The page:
Why all the negativity around national health insurance (NHI) in South Africa? There is so much bad news such as comments by the Solidarity Research Institute that NHI will collapse the healthcare system, the Free Market Foundation believes the NHI will be a gateway for corruption, and Alex van den Heever at Wits University thinks NHI will deteriorate both the public and private healthcare systems. In other words, South Africa should not implement NHI according to these negative views, and the dual healthcare financing and delivery system should continue, broadly divided between the public and the private healthcare systems.
All this bad news seems to overlook that there is a positive side to implementing NHI. So we've compiled a list of the eight positive and eight negative aspects related to NHI. The list is not exhaustive, there's a lot more that we could add, but the purpose is to encourage a balanced and critical perspective on NHI in South Africa. For example, few would disagree financial risk protection is a crucial element of NHI, but wholesale inefficiencies in a large state-run agency may erode the benefits of averting catastrophic healthcare expenditure.
What do you think? Do the negatives outweigh the positives?
The Positives of NHI
- Financial risk protection: no person should be rendered poor because of unexpected healthcare expenditure.
- Reduction in out-of-pocket payments: to access healthcare services many South Africans are required to pay at the point of service.
- Improved affordability and access to health care services: with national health insurance healthcare services that were ordinarily outside of the reach of the poor and vulnerable members of the community, will now be within reach.
- Earlier healthcare interventions: patients that delayed seeking healthcare services may now be motivated to act earlier.
- Sustainable care: patients with chronic conditions are less likely to interrupt medicine consumption or healthcare services due to financial constraints.
- Improved social cohesion: all members of society are covered by national health insurance, including the rich and the poor, the young and the old, women and men, and employed and unemployed.
- Risk pooling: by including everyone under the national health insurance system, the risk of adverse health events is spread across a large group of people.
- Improved benefit transparency: a carefully designed and well-communicated benefits package may improve the transparency of entitlements for everyone covered under the national health insurance system.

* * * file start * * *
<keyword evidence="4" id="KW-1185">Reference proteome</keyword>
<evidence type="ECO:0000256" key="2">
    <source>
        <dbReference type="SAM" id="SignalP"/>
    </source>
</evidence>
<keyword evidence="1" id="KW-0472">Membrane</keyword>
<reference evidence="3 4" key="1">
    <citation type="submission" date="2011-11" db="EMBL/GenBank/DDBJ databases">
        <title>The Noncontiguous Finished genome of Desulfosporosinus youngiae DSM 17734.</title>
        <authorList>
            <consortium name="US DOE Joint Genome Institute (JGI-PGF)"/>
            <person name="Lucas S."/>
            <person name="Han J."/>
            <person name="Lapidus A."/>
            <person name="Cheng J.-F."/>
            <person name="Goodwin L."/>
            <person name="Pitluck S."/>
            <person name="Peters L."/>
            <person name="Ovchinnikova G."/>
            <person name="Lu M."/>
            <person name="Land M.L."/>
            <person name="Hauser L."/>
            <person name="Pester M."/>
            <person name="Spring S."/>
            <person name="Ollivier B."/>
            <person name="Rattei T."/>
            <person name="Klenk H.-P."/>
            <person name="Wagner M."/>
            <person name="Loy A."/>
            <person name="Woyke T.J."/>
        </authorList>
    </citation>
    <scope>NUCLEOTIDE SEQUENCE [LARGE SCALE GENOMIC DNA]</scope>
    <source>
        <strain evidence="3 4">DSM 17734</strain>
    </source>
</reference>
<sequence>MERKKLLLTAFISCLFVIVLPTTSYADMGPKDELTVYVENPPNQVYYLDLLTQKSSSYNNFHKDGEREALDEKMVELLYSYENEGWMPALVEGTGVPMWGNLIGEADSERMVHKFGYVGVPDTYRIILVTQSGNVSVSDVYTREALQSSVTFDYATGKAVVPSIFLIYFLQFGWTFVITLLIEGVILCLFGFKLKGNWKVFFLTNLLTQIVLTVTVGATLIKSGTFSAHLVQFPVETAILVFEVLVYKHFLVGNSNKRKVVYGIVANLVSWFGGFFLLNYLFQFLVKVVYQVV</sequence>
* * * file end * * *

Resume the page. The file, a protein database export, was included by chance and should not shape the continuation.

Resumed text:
- Improve the quality of life: through access to essential health care services and financial risk protection, the overall quality of life of those covered by the national health insurance system will improve.
The Negatives of NHI
- NHI depends on a strong economy: South Africa's slow economic growth and increasing emerging-market financial risk reduce the amount of resources available for the national health insurance system.
- Inefficiencies in state-run agencies: the poor track record of state-run agencies in managing public resources, such as Eskom and SAA, may provide a glimpse into future obstacles faced by a national health insurance system.
- NHI requires investments in equipment and infrastructure: the quality of South Africa's public healthcare infrastructure is weak as evidenced by the report of the Office of Health Standards Compliance.
- Available human resources for NHI: evidence suggests there are insufficient healthcare workers in the public sector to manage the future demand, and providers in the private healthcare system are hesitant to join the national health insurance system.
- NHI depends on strong service delivery: poor service delivery by government-run hospitals results in significant harm to patients, as evidenced by data on severe harm in Gauteng's hospitals and growing medico-legal expenses at all levels of the healthcare delivery system.
- Strong governance facilitates NHI: the poor management of access and funding for trastuzumab (indicated for HER2-positive breast cancer patients) in the public sector, may be the canary in the coal mine of how access to new healthcare services and technologies are managed under the national health insurance system.
- Improvements in quality-of-care boost the success of NHI: South Africa's public health care system has not implemented meaningful processes that lead to improvements in quality of care, eroding the confidence in a national health insurance system.
- Transparent and strategic purchasing strengthen the NHI system: South Africa's serious corruption problems as evidenced by the Transparency International Corruption Perceptions Index suggests that the national health insurance system will encounter bribery, nepotism, tender entrepreneurship, and inappropriate use of public resources for private purposes.